“Yeah.”

Her eyes drift down to my growing baby bump.

“I think it’s been hit by a car.”

My breath caught.

“Is–is it dead?”

“It was moving a second ago. I just had to get out of the street because this car–”

“It’s fine. Thank you for telling me,” I said and scrambled to grab my phone.

I pulled my sweater around my stomach and ran out into the yard, through the drainage ditch and into the street.

I looked in the direction she’d pointed, and there he was, 12 pounds of white fluff completely in repose.

Anyone who knows cats knows that they only sleep this way–sprawled out completely, belly exposed–when they’re safe and it’s upward of 90 degrees. Leo laid like this in the middle of the street on a November night.

He didn’t move when I ran up to him.

I stood over him and said his name. Nothing.

Kneeling in the street, I called Taylor. “Leo got hit by a car.”

“What?”

“Leo got hit by a car,” I yelled, my jaw tight and my teeth grinding through each syllable.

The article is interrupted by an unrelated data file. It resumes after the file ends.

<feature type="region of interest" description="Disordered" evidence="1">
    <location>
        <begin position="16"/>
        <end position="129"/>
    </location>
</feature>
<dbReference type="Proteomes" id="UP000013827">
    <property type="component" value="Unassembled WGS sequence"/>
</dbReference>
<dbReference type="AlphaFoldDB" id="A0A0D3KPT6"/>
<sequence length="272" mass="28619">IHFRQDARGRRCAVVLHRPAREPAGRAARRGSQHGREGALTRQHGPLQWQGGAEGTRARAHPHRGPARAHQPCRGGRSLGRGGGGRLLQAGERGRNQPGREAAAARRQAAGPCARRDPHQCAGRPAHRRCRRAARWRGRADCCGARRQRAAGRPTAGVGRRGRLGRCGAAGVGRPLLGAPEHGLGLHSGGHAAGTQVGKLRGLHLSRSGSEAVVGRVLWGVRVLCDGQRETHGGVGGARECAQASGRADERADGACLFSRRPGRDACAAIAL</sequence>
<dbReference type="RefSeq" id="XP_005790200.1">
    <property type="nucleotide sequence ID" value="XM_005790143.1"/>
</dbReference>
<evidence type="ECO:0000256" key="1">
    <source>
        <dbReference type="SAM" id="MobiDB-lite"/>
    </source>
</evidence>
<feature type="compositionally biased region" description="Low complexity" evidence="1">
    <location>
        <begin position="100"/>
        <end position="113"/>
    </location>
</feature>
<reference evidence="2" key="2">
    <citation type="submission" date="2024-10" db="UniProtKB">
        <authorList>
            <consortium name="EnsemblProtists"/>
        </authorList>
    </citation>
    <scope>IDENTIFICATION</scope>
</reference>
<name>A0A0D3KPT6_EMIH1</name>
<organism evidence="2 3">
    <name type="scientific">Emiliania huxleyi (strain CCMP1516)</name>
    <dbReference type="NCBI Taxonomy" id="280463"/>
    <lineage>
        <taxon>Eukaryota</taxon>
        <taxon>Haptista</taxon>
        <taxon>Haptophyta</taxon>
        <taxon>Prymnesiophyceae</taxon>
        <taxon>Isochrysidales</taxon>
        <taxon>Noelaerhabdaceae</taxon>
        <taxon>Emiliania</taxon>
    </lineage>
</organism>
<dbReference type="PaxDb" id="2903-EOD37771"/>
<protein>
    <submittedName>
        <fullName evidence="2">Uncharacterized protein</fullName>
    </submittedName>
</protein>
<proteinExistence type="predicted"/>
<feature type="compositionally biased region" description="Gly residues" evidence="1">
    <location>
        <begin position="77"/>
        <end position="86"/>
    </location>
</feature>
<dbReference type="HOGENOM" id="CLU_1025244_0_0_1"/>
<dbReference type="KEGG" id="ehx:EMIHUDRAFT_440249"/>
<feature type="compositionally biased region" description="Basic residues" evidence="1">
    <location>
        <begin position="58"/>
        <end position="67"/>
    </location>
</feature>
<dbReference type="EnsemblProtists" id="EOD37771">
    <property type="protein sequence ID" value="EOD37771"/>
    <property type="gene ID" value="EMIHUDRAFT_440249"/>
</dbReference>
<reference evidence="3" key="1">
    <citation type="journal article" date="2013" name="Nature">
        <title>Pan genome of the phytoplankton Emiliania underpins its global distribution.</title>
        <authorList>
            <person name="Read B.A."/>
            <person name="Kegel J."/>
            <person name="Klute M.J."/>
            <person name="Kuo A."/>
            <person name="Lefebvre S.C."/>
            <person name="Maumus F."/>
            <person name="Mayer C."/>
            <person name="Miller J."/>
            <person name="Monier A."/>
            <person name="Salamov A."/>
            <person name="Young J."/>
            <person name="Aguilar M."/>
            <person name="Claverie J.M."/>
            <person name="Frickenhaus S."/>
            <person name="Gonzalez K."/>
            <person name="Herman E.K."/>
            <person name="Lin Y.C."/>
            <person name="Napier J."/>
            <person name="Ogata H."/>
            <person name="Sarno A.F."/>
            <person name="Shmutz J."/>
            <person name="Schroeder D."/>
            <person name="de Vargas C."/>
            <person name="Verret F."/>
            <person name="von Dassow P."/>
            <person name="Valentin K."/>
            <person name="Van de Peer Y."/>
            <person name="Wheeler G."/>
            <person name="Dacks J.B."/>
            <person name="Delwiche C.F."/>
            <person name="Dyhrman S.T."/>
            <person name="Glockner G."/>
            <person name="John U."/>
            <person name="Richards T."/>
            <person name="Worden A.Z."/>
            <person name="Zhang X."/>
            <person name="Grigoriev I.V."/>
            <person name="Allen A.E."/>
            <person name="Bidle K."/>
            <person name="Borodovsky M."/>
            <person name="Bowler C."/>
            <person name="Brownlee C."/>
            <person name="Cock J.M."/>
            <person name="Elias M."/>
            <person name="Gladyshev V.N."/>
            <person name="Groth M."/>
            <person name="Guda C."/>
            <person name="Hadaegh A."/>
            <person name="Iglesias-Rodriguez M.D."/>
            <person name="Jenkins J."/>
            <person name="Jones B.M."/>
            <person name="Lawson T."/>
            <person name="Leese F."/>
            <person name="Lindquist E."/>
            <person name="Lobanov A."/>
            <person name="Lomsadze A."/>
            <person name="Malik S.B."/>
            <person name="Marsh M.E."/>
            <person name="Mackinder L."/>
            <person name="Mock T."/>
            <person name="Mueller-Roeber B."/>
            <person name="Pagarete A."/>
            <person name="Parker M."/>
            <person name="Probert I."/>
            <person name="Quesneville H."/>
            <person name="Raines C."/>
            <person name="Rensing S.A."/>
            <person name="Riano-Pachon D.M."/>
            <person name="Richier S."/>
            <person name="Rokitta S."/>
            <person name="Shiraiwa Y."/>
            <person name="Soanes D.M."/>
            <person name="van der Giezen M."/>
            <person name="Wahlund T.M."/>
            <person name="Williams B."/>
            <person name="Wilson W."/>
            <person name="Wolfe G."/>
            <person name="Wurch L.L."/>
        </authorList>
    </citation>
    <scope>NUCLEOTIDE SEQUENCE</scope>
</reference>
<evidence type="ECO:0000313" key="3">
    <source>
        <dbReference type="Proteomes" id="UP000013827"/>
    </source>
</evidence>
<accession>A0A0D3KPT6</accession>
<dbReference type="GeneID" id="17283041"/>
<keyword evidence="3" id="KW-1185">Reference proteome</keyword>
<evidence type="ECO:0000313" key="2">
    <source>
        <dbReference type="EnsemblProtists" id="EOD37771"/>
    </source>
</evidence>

“Hold on, I’m almost home.”

I picked him up. Leo always had a long, slinky body that relaxed when you held him, but this time he was completely limp, like he would fall apart if I didn’t gather him together in my arms and hold on tight.

I carried him home and laid his body onto the cold concrete, leaning over to listen for a heartbeat. I smelled the same earthy, clean smell he always had, like laundry whipped dry by the wind. But I didn’t hear a thing.

I watched the headlights of Taylor’s car drive up fast. “I think he’s dead,” I said, breaking down into sobs.

Taylor leaned over his broken, velvet body and listened.

“He’s not dead,” he said, and snapped into action. “Go get a towel.”

I volunteered to drive because I couldn’t stand the thought of holding Leo all the way to the animal hospital. But his half-open eyes stared at me from out of the towel.

“Babe,” I said as gently as I could. “I think he’s gone.”

Taylor looked down at him and then back at the road.

When we approached the animal hospital, the receptionist took one look at the bundle Taylor was carrying and my tear-strewn face and picked up her phone, punching four assertive digits into the number pad.

“Triage at the front,” she said into the receiver.

Another woman walked up to us, “Is he breathing?”

“No. Hit by a car,” said Taylor.